Overall, the state of ergonomics for mobile technology is a work in progress. There have been some key studies that help understand the impact of the portability of these devices has had postures and comfort. Other studies have demonstrated the effects of device design configuration and the use of accessories has on user posture and comfort. From these studies, some basic recommendations for practice can be gleaned. There are more research questions to be addressed including examining how health and productivity outcomes are affected by gesture, multiple-touch, and other new interaction modes, such as furniture specifically designed to improve the support and flexibility of this newtechnology.

Acknowledgments

The author acknowledges Tom Albin for his support in preparing this manuscript and Kristin Ironside for her help in preparing the manuscript.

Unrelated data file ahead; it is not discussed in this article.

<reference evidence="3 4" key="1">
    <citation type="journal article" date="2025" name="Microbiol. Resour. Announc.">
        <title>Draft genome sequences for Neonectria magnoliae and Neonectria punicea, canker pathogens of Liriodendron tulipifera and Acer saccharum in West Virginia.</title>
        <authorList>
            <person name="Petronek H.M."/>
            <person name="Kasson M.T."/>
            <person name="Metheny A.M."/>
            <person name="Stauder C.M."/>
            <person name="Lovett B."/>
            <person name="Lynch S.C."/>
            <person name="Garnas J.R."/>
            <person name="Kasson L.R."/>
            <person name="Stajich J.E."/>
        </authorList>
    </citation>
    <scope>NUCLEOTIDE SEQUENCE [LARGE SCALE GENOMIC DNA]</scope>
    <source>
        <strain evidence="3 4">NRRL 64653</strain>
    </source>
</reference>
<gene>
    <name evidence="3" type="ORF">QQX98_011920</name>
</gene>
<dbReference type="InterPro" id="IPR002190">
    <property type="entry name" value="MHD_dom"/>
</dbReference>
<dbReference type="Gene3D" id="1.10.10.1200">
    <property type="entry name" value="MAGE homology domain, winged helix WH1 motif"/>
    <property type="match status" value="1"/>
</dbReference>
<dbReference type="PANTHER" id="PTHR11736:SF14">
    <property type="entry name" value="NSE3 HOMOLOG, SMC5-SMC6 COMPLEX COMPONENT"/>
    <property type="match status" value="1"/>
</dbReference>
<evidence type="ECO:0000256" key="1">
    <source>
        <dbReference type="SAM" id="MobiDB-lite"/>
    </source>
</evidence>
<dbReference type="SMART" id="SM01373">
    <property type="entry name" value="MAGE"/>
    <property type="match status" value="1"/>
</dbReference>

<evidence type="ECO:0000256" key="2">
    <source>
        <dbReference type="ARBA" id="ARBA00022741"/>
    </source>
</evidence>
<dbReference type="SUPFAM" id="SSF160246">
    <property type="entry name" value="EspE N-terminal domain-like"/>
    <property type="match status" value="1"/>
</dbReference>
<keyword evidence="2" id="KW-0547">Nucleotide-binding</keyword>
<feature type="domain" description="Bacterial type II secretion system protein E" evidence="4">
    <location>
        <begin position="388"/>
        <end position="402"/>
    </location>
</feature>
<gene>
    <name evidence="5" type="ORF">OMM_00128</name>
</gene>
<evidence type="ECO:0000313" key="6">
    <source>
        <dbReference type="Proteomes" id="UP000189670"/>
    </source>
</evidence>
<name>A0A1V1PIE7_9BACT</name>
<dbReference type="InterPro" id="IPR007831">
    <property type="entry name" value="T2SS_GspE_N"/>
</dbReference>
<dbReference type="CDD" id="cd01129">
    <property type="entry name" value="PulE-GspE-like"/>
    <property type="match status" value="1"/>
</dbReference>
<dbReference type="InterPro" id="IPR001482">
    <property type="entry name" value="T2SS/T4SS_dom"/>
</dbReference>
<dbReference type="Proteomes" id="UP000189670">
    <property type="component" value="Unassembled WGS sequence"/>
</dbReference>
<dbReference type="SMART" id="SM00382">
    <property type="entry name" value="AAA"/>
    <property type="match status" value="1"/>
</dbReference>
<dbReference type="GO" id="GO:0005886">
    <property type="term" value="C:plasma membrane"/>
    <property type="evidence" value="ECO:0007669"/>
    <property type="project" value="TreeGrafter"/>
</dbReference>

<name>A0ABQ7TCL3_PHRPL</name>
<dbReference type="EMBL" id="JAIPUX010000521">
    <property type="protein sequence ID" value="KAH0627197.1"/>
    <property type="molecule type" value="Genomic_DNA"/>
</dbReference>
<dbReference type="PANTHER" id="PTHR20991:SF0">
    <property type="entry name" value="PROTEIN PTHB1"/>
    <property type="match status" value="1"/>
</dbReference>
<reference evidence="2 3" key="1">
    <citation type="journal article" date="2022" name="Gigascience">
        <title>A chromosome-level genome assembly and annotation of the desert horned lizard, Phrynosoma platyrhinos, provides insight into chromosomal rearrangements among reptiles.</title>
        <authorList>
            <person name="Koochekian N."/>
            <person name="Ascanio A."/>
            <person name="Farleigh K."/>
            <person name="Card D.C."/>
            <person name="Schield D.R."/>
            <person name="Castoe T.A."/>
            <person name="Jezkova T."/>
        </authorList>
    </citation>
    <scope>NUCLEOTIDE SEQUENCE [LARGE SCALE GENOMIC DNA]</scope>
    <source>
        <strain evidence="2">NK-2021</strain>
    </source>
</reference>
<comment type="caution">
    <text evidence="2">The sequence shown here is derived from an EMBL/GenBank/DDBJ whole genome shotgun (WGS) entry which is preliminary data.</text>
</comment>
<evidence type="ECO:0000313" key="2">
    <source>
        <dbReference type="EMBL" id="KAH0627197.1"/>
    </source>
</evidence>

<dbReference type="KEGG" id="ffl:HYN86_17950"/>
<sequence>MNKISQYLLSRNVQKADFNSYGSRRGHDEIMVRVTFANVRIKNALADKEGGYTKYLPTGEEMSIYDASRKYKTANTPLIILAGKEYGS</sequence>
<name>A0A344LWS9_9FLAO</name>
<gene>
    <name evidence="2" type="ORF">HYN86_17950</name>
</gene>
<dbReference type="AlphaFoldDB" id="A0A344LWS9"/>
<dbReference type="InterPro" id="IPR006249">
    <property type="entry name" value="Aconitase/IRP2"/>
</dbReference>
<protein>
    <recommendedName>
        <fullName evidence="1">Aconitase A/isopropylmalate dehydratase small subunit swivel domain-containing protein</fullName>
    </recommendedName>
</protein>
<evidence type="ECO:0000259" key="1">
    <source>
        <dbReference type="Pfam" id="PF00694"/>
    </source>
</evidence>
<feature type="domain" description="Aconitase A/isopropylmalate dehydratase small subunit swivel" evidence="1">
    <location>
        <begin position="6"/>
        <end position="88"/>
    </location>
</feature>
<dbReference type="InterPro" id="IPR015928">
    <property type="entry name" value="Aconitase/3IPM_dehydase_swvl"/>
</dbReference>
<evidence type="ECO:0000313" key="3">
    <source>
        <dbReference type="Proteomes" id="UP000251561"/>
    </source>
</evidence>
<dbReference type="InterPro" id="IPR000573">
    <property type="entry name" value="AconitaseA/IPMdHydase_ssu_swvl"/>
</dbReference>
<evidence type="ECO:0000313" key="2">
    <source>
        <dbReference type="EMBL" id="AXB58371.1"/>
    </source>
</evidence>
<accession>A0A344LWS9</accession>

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Figures and Tables

Fig.1

General timeline of mobile computing technology during the past 20 years. Tablet computer are expected to out sell notebook computers in 2013.

General timeline of mobile computing technology during the past 20 years. Tablet computer are expected to out sell notebook computers in 2013.
Fig.2

The conceptual model that relates mobile computing technology to worker health outcomes adapted from ecological models of Sauter and Swanson (1996) [18] and Wahlstrom (2005) [19] The dashed box refers to the domain of this review.

The conceptual model that relates mobile computing technology to worker health outcomes adapted from ecological models of Sauter and Swanson (1996) [18] and Wahlstrom (2005) [19] The dashed box refers to the domain of this review.
Fig.3

The three most observed texting styles observed with approximately 95% observations being either the single handed (left) and the two handed with thumbs (middle) Gold et al. (2012) [10].